Winter Riding Safety -Portland Bicycling Club

Winter Riding Safety

I have noted that in winter, unlike the other seasons, I often recognize many of the cyclists on the road. Our members appear to be more dedicated to cycling year-round than other northwest residents. Although safe cycling requires situational awareness in all seasons, winter presents a unique combination of hazards. 

The first hazard that comes to mind is the cold. Most of us have figured out a combination of cycling gear that works for us. I prefer lobster gloves and insulated winter riding boots to avoid frostbite in sub-freezing weather. However, unlike frostbite, hypothermia is a much more insidious risk that can occur in cool temperatures, especially if you are wet, dehydrated, or have over-exerted. Be sure to hydrate, even in cold and rainy weather. Apart from feeling chilled and shivering, hypothermia can present as fatigue or altered consciousness. No clothing is waterproof; there are only varying degrees of water resistance. Always check the weather reports, and choose your rides and clothing appropriately.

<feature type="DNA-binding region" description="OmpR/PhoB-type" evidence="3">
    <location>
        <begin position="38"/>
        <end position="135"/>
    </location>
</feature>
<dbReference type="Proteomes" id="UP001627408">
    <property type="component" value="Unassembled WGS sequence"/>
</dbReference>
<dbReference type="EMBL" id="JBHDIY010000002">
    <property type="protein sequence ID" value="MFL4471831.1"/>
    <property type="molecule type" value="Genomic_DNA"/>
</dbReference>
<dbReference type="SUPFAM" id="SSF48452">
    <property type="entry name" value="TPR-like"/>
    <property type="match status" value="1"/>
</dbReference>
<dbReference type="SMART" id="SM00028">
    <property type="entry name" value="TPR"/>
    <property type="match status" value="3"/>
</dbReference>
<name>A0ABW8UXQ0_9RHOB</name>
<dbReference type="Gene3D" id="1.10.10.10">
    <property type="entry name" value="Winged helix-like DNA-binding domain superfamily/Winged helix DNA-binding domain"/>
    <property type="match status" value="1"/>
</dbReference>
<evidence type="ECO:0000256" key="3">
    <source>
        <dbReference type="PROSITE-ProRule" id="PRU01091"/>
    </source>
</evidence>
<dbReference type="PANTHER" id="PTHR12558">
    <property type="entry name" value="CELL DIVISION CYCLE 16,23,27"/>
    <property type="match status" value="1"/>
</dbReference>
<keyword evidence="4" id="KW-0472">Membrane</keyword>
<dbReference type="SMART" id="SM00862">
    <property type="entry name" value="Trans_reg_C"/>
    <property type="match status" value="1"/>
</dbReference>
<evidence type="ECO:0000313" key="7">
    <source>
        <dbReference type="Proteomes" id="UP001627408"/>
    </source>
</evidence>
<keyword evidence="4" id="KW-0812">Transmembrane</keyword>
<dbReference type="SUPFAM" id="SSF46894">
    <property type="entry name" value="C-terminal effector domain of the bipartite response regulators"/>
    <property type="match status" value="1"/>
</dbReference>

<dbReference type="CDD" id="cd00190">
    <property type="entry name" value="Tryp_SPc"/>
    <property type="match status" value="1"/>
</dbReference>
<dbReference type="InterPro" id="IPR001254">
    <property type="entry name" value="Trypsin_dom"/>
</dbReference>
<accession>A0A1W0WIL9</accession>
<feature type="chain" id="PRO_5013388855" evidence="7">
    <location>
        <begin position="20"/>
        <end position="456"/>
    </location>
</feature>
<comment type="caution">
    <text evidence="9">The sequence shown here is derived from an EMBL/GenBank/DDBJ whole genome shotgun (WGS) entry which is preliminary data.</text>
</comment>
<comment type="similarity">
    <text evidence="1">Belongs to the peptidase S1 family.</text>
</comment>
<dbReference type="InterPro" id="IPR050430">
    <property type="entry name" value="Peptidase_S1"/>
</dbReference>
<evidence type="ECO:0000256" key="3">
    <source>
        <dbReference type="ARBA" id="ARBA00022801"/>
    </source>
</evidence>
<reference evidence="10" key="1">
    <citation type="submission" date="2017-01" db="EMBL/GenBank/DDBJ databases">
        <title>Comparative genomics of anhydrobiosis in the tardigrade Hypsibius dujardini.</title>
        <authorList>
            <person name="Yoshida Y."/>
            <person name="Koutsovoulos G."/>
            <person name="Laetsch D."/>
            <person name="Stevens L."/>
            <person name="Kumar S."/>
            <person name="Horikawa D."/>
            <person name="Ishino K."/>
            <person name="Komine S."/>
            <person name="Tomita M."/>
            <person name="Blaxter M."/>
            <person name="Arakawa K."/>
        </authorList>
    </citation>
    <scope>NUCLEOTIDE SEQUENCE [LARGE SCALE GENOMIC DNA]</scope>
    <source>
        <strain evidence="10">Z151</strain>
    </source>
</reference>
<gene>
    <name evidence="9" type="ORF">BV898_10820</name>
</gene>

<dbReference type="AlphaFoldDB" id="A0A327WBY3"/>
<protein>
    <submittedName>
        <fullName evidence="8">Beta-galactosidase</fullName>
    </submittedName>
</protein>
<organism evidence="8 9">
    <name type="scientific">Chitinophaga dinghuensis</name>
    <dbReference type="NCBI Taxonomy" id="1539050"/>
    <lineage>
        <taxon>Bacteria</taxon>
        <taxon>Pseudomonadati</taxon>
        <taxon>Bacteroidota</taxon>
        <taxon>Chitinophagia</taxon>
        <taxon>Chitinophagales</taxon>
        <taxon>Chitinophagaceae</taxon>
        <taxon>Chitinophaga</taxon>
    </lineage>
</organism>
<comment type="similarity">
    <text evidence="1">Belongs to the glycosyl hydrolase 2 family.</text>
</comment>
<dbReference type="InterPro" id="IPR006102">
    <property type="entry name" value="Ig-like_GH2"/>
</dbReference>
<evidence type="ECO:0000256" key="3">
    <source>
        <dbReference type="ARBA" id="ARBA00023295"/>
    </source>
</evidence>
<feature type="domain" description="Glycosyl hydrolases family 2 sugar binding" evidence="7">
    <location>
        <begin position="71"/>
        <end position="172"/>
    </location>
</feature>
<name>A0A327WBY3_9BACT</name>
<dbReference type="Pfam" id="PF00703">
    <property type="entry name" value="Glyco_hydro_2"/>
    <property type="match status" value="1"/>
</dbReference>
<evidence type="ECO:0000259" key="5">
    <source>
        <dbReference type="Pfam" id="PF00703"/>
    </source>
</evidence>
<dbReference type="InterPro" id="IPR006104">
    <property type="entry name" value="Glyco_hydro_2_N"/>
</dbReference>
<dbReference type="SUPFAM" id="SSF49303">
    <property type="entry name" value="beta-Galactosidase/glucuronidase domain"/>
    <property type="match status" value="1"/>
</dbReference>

Road hazards are also more common in the winter. Besides patches of black ice in shaded areas, riders should be watching for slippery wet leaves and road gravel that can accumulate in bike lanes. Glass is harder to see on wet streets, and punctured tires are more likely to occur when glass shards, nut shells, and even sharp pieces of gravel are lubricated by rainwater and road oil that has built up over the summer months.

Darkness is yet another hazard more prominent in winter with the shorter daylight hours. Both Oregon and Washington state laws require bicycles to have a headlight visible for 500 feet and a taillight or rear reflector that is visible for 600 feet when illuminated by a vehicle’s low beam headlights. Reflective clothing should also be worn. Most importantly, never assume that drivers can see you despite all your precautions. This is especially true during the holidays and on weekend evenings, when drivers are likely to be distracted or, worse yet, intoxicated. My best advice is that if you own a car or can take public transportation, leave your bike at home after dark. If not, stay at home and enjoy a quiet evening with your bicycle in the warmth and safety of your house, dreaming of your next ride together in the daylight.

Have a safe and happy New Year!

Doug Myers, Member at Large